On several acres of rolling green pasture in Bairnsdale there’s a very special herd of alpacas.
A curious tourist driving past the East Gippsland site in Victoria would not notice anything unusual; just a bunch of oddly shaped creatures, chewing cud, spitting at each other and anything that comes too close.
But in their veins flow tiny fragments of the virus that causes COVID-19.
They are the start of a project that could one day turn their unique virus-busting antibodies into a powerful treatment for the global pandemic.
Australian researchers, working with the super-intense light generated by the Australian Synchrotron, are attempting to extract and purify them. If the research goes well, they could later be injected into or inhaled by patients – a potent preventative or cure.
Surprisingly, alpacas are objects of fascination for researchers who study the immune system.
Most animals, including humans, produce just a single type of antibody, a Y-shaped protein used for neutralising viruses.
Coronaviruses like SARS-CoV-2, which causes COVID-19, are covered in sharp spike-proteins that are used to enter human cells. The top part of the Y on an antibody sticks to that spike, gumming up the spike – like chewing gum on a shoe – so that it can’t stick to the cell.
Camelids, a species that includes alpacas, llamas and camels, produce two types of antibodies, one similar to human antibodies and the other dramatically smaller, called a nanobody.
Sharks make them too, but they are slightly harder to work with than alpacas.
“To be honest, no one really knows why camelids make them,” says Associate Professor Wai-Hong Tham, joint head of infectious diseases at the Walter and Eliza Hall Institute in Melbourne, where she is leading the research.
“But they are really special. They are really small, very stable, and extremely sticky to the spike protein.”
The nanobody’s small size allows it to tumble into pockets and crevices on the coronavirus’s spike protein, getting around any defences the virus may have set up and sticking onto parts of the spike a normal-sized antibody can never fit onto.
That makes it much more effective at gumming up the virus. Get those nanobodies out of llamas and into humans, and you could have a potent COVID-buster.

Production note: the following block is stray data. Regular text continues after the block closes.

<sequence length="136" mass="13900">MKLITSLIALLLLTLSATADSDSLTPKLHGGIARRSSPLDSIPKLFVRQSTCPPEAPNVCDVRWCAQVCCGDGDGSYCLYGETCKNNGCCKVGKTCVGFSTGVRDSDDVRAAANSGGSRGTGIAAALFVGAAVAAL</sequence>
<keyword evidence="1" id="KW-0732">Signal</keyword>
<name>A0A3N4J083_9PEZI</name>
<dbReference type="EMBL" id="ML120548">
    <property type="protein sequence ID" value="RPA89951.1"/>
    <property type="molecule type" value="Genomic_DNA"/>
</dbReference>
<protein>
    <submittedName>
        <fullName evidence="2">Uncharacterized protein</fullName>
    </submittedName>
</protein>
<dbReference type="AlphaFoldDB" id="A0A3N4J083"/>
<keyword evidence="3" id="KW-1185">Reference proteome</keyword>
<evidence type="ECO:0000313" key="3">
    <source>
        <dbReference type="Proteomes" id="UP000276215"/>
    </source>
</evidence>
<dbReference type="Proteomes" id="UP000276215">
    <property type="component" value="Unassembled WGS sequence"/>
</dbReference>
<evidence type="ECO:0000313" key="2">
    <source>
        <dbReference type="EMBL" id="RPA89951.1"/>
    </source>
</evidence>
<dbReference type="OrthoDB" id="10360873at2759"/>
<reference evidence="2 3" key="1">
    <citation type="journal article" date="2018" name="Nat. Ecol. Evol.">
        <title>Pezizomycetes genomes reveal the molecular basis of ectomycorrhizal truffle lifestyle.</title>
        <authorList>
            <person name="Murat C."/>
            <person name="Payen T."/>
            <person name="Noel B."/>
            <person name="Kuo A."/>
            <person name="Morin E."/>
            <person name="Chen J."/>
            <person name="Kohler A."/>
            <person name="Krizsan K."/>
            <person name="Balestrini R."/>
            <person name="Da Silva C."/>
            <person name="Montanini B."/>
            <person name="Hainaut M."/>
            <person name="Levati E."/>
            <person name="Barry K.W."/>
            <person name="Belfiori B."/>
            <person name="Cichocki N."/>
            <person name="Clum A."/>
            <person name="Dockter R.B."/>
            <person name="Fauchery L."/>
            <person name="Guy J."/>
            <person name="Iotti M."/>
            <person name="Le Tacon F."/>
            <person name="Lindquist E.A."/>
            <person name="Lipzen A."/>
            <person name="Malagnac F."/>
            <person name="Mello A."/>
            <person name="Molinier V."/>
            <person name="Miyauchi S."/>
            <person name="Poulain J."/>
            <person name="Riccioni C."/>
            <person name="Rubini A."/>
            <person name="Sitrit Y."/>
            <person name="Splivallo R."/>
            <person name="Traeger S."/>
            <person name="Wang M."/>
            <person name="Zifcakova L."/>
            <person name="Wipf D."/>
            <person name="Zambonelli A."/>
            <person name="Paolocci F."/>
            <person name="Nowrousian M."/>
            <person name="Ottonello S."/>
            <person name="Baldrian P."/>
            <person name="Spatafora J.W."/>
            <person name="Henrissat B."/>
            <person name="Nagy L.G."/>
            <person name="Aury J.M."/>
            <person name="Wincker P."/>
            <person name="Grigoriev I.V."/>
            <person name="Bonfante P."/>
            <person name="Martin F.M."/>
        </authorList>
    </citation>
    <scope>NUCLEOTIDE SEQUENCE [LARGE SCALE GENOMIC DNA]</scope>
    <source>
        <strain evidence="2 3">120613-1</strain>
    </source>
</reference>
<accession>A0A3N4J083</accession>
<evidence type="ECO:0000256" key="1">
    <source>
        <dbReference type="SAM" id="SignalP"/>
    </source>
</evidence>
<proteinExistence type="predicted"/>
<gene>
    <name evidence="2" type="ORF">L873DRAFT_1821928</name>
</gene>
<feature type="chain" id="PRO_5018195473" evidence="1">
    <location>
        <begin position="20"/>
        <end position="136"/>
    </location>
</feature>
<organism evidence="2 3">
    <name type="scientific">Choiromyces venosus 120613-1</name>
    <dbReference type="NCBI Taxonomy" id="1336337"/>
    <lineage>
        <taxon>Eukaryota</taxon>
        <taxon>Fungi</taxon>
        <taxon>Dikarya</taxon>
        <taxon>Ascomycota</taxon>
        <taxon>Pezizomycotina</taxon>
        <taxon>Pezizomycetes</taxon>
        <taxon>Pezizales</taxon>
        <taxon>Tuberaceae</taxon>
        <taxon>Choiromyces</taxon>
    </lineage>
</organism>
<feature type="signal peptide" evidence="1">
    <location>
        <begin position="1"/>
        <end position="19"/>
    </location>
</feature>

That will take some time. Scientists also need to find ways of making the nanobodies look like human cells, so our immune system does not attack them too. Therapies using cloned human antibodies are likely to be available much sooner.
But nanobody therapy is theoretically much more powerful, and is no pipe dream. Nanobodies are in final human trials around the world for several diseases, including HIV, and are already part of one approved drug for blood clots.
They are fiendishly difficult to work with, in part because they are unbelievably tiny: about 10 nanometres across – not much wider than the helix of your DNA, and about as long as your fingernails grow in 10 seconds.
Conventional microscopes cannot see things that small because the wavelength of visible light is too big.
That’s where the ANSTO synchrotron comes in. A huge ring of magnets the size of a football field, in Clayton in Melbourne’s south-east, accelerates electrons to almost the speed of light. As they bend around the ring, their movement generates extremely intense X-ray light.
This light can then be shone at the antibodies – held inside a crystal – to study their shape and how they bind to SARS-CoV-2’s spike.
“Then you can look at how other molecules react to the spike. If you can understand how the cells are a lock and the spike protein is a key, you can understand how to stop the virus entering our cells,” says Professor Michael James, senior principal research scientist at the synchrotron.